# Double Shear stress on a bolt

• ABPL
In summary, the conversation discusses a problem with a bolt being used in equipment and the concern that it may not be able to withstand the forces it will face. The speaker is trying to solve the problem mathematically as they cannot perform an actual test. They are specifically trying to find the shear stress on the bolt. The conversation also mentions the dimensions and forces involved in the setup, as well as the approach taken to calculate the shear stress. Finally, there is a warning to thoroughly analyze the situation for safety before conducting any tests.
ABPL
Hello.

I know what follows seems like a HW problem, but it's an actual problem I'm trying to solve with some equipment I will be using.

I am concerned that a bolt I am using will be unable to withstand the forces that it will face, and so I am trying to solve the problem out mathematically as I cannot really do an actual test with the equipment.

I need to find the shear stress that is being put on a bolt.

The bolt is 0.5 inches in Diameter, and joins 3 bars. Each bar has a thickness of 0.375 inches. There is a 1.125 inch gab between one of the plates and the other two. The force on the lone bar is 25,000 lbs. The opposite force on each of the paired bars is unknown, but all the forces balance out to zero.

Please see the attached diagram I've illustrated.

http://postimg.org/image/50ouq73sd/

What I've tried:

Since the bar with F3 is not centered, this problem is unlike any previous ones I remember doing in class, or can find examples of online. None the less, I took the approach of assuming that force was inversely linearly proportional to the distance along the bolt. So F2 has most of the load (75%) of it, and F1 has 25% of the load from F3. I don't know if this is correct (If the relationship is a simple linear one), but it seems like it should be.

Then I tried to calculate the shear stress. Here I confused myself as I found I perhaps did not need to do the previous step at all - even though it struck me as necessary to know each force acting on the bolt. Following the equation for Shear Force of tau = F/A, I ended up just using the force F3 (25k lbs) and an area of 0.3927 in^2 (The x-sectional area of the bolt, times two, since there are two plates attached).

This gave me an answer of 15,900 lbs/in^2... I have no clue if I did it right, or if that answer is reasonable for me.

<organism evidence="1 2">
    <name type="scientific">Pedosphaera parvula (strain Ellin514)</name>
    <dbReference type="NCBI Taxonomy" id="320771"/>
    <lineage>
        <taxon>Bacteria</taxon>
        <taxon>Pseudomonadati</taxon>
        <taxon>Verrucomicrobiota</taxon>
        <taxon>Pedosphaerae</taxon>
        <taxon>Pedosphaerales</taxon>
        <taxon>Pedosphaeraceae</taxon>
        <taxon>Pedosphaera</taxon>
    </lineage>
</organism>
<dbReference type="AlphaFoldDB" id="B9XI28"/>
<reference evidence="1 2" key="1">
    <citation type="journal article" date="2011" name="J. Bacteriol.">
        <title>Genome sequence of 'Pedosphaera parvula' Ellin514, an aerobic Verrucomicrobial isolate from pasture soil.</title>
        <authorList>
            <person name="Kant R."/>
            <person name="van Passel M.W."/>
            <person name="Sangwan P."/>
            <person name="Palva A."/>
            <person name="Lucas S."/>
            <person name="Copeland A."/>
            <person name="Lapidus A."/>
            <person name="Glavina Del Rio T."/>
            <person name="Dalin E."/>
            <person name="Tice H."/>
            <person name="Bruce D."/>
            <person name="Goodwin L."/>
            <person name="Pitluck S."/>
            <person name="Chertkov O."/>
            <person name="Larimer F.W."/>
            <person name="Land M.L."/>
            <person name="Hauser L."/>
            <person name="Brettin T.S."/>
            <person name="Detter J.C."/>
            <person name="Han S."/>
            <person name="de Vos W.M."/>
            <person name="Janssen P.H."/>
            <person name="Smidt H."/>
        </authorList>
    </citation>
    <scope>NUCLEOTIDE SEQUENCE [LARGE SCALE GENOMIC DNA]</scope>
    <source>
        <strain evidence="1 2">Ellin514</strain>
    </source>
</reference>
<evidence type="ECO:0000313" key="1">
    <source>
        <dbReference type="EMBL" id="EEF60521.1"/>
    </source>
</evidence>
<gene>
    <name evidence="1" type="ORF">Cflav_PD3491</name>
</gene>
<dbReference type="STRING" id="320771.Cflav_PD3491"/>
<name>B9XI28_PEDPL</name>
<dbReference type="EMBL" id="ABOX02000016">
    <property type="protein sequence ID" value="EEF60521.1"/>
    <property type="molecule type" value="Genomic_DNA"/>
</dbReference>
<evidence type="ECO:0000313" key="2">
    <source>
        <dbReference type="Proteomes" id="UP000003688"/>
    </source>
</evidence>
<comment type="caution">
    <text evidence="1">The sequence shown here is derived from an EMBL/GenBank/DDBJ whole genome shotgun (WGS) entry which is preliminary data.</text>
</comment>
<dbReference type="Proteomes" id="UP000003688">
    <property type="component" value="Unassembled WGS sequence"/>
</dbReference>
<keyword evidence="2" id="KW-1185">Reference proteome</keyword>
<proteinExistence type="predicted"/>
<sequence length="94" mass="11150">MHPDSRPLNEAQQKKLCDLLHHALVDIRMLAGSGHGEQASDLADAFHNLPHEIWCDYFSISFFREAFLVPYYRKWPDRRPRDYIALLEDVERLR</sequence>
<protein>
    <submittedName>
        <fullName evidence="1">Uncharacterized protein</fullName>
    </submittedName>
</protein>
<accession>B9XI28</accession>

Any obvious fault in my work? Anyone know what I am missing here, and how to find the shear stress of this bolt? Did I *gasp* do it right?

ABPL said:
Hello.

I know what follows seems like a HW problem, but it's an actual problem I'm trying to solve with some equipment I will be using.

I am concerned that a bolt I am using will be unable to withstand the forces that it will face, and so I am trying to solve the problem out mathematically as I cannot really do an actual test with the equipment.

I need to find the shear stress that is being put on a bolt.

The bolt is 0.5 inches in Diameter, and joins 3 bars. Each bar has a thickness of 0.375 inches. There is a 1.125 inch gab between one of the plates and the other two. The force on the lone bar is 25,000 lbs. The opposite force on each of the paired bars is unknown, but all the forces balance out to zero.

Please see the attached diagram I've illustrated.

http://postimg.org/image/50ouq73sd/

What I've tried:

Since the bar with F3 is not centered, this problem is unlike any previous ones I remember doing in class, or can find examples of online. None the less, I took the approach of assuming that force was inversely linearly proportional to the distance along the bolt. So F2 has most of the load (75%) of it, and F1 has 25% of the load from F3. I don't know if this is correct (If the relationship is a simple linear one), but it seems like it should be.

Then I tried to calculate the shear stress. Here I confused myself as I found I perhaps did not need to do the previous step at all - even though it struck me as necessary to know each force acting on the bolt. Following the equation for Shear Force of tau = F/A, I ended up just using the force F3 (25k lbs) and an area of 0.3927 in^2 (The x-sectional area of the bolt, times two, since there are two plates attached).